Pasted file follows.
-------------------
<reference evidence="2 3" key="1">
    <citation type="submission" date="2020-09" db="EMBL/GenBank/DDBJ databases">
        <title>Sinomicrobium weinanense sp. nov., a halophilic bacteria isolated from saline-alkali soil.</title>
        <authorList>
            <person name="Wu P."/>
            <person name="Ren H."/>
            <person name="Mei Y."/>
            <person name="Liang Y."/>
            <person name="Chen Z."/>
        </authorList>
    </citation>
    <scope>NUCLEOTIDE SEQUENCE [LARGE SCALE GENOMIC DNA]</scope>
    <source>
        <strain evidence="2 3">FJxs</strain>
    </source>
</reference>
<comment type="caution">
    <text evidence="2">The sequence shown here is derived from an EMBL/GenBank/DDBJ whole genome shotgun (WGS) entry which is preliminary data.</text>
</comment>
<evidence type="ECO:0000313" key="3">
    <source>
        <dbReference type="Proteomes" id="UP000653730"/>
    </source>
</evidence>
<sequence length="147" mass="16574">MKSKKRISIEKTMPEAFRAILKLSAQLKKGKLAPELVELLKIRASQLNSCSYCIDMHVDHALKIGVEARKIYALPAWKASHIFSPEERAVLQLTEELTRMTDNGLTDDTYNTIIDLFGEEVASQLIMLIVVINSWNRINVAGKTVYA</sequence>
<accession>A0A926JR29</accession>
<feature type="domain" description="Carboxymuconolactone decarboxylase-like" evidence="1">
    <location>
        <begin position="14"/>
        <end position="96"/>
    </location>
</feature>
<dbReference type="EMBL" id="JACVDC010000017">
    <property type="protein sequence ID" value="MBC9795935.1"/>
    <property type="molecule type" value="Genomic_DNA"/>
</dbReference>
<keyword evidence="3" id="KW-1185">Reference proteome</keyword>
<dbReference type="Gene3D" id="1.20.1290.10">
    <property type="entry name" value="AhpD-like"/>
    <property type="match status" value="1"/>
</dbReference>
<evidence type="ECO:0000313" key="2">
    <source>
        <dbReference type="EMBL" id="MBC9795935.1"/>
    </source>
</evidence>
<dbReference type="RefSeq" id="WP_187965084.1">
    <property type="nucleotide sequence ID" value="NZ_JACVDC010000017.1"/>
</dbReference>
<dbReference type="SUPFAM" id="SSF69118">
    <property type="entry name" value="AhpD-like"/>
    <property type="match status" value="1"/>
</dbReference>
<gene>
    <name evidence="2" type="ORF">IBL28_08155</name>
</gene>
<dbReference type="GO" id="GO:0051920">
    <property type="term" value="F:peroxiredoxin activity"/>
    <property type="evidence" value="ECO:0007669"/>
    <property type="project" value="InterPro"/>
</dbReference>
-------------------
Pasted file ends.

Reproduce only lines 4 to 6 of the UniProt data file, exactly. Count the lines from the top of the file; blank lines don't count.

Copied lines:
        <authorList>
            <person name="Wu P."/>
            <person name="Ren H."/>